*L*

^{3}

Backward uniqueness for local Leray solutions

Seregin's theorem

Known results on the Cauchy problem for the Navier–Stokes equations in presence of a force

Local estimates for suitable solutions

Uniqueness for suitable solutions

A quantitative one-scale estimate for the Caffarelli–Kohn–Nirenberg regularity criterion

The topological structure of the set of suitable solutions

Escauriaza, Seregin, and Šverák's theorem

**Self-similarity and the Leray–Schauder principle**

The Leray–Schauder principle

Steady-state solutions

Self-similarity

Statement of Jia and Šverák's theorem

The case of locally bounded initial data

The case of rough data

Non-existence of backward self-similar solutions

** α-models**Global existence, uniqueness and convergence issues for approximated equations

Leray's mollification and the Leray-

*α*model

The Navier–Stokes

*α*-model

The Clark-

*α*model

The simplified Bardina model

Reynolds tensor

**Other approximations of the Navier–Stokes equations**

Faedo–Galerkin approximations

Frequency cut-off

Hyperviscosity

Ladyzhenskaya's model

Damped Navier–Stokes equations

**Artificial compressibility**

Temam's model

Vishik and Fursikov's model

Hyperbolic approximation

**Conclusion **

Energy inequalities

Critical spaces for mild solutions

Models for the (potential) blow up

The method of critical elements

**Notations and glossary**

Bibliography

Index

## Author(s)

### Biography

**Pierre Gilles Lemarié-Rieusset** is a professor at the University of Evry Val d’Essonne. Dr. Lemarié-Rieusset has constructed many widely used bases, such as the Meyer-Lemarié wavelet basis and the Battle-Lemarié spline wavelet basis. His current research focuses on the application of harmonic analysis to the study of nonlinear PDEs in fluid mechanics. He is the author or coauthor of several books, including *Recent Developments in the Navier-Stokes Problem*.

## Reviews

"This monograph addresses a difficult question in the mathematical theory of a viscous incompressible fluid: global well-posedness of the Cauchy problem for the Navier-Stokes equations. … The author is an outstanding expert in harmonic analysis who has made important contributions. The book contains rigorous proofs of a number of the latest results in the field. I strongly recommend the book to postgraduate students and researchers working on challenging problems of harmonic analysis and mathematical theory of Navier-Stokes equations."

—Gregory Seregin, St Hildas College, Oxford University"This is a great book on the mathematical aspects of the fundamental equations of hydrodynamics, the incompressible Navier-Stokes equations. It covers many important topics and recent results and gives the reader a very good idea about where the theory stands at present. The book contains an excellent overview of the history, a great modern exposition of many important classical theorems, and an outstanding presentation of a number of very recent results from the frontiers of research on the subject. The writing is flawless, the clarity of the presentation is exceptional, and the author’s choice of the topics is outstanding. I recommend the book very highly to anybody interested in the mathematics surrounding the PDEs of hydrodynamics, including the famous Navier-Stokes regularity problem. The book is perhaps even better than the author’s first book on the Navier-Stokes theory published about 10 years ago, which is regularly used by many mathematicians."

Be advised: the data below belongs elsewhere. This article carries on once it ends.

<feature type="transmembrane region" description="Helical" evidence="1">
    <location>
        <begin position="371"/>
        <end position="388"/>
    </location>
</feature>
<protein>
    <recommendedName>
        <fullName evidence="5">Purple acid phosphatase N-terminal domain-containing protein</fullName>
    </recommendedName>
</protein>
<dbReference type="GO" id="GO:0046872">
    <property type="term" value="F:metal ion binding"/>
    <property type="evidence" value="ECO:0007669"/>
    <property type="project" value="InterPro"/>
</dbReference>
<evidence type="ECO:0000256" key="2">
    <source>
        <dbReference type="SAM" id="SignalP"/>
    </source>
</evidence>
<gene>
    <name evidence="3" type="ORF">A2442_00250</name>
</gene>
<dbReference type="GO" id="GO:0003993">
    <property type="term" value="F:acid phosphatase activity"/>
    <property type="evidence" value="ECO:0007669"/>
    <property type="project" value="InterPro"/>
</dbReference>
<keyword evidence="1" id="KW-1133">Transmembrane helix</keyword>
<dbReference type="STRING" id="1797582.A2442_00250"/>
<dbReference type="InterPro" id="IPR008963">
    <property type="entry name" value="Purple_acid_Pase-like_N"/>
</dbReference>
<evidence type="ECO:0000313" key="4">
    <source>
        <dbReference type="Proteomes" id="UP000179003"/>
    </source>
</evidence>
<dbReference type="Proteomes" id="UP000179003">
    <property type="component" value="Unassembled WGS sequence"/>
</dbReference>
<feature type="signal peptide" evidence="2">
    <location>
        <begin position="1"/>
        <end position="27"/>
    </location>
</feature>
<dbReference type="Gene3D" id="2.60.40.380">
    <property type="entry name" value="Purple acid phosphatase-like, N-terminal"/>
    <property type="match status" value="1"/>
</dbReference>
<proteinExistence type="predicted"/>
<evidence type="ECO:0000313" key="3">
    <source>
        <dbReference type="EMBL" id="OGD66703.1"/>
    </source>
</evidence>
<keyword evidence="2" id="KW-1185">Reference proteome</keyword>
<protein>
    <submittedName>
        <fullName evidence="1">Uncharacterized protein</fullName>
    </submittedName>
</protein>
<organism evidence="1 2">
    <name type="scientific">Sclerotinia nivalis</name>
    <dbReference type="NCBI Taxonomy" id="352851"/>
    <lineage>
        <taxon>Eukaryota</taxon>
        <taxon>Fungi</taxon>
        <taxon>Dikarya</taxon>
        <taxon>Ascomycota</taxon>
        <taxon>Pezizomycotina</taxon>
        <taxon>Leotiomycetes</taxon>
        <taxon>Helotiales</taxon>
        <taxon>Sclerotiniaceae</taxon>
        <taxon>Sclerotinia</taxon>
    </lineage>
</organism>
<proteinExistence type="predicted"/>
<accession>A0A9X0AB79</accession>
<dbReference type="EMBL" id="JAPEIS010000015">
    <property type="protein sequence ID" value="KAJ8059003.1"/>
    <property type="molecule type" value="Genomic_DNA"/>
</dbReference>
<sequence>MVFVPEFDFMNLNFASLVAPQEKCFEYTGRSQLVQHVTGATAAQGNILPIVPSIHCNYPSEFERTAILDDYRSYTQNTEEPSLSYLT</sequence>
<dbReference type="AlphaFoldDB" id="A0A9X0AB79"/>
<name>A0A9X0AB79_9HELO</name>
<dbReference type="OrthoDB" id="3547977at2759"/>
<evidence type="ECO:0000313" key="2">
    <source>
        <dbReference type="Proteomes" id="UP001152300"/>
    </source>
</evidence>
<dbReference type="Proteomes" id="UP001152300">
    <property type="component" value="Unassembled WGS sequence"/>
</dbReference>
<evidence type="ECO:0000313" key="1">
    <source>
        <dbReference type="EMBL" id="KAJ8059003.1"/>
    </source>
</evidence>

—Vladimir Sverak, University of Minnesota"This book by Lemarié-Rieusset reports on recent fundamental progress toward understanding the existence, regularity, and stability of solutions to Navier-Stokes equations. This is a must-have book for all researchers working in fluid dynamics equations, and it will become a reference in the field. The very clear and self-contained presentation of this complex and deep subject makes it a very useful textbook for graduate and Ph.D. students as well."

—Marco Cannone, Professor, Université Paris-Est"This is an outstanding reference and textbook on the Clay Millennium Problem of Navier–Stokes. The book brings together all the essential knowledge of this field in a unified, compact, and up-to-date way. Many noticeable results are stated and re-proved in a new manner, and some important results are even appearing in the literature for the first time. The book stresses on the usage of Morrey spaces, which has its internal advantage both in the framework of mild solutions and weak solutions, and the corresponding results have already been, and will be, very useful in the study of Navier–Stokes problem. The physical meaning, the history, and the classical solutions of the Navier–Stokes equations are included in the first chapters, which are helpful to newcomers of the field. In sum, the book is highly recommended and it will be immensely useful for scientists and students interested in the Navier–Stokes problem."

—Changxing Miao, Distinguished Professor, Institute of Applied Physics and Computational Mathematics"I would strongly recommend this book to anyone seriously interested in developments on Navier–Stokes equations theory in the second half of the twentieth century, and in the first 17 years of the twenty-first century. The book is on a source of extremely valuable information on NSE for both the mathematicians, and the mathematically oriented theoretical physicists."

—Andrej Icha,

Pure and Applied Geophysics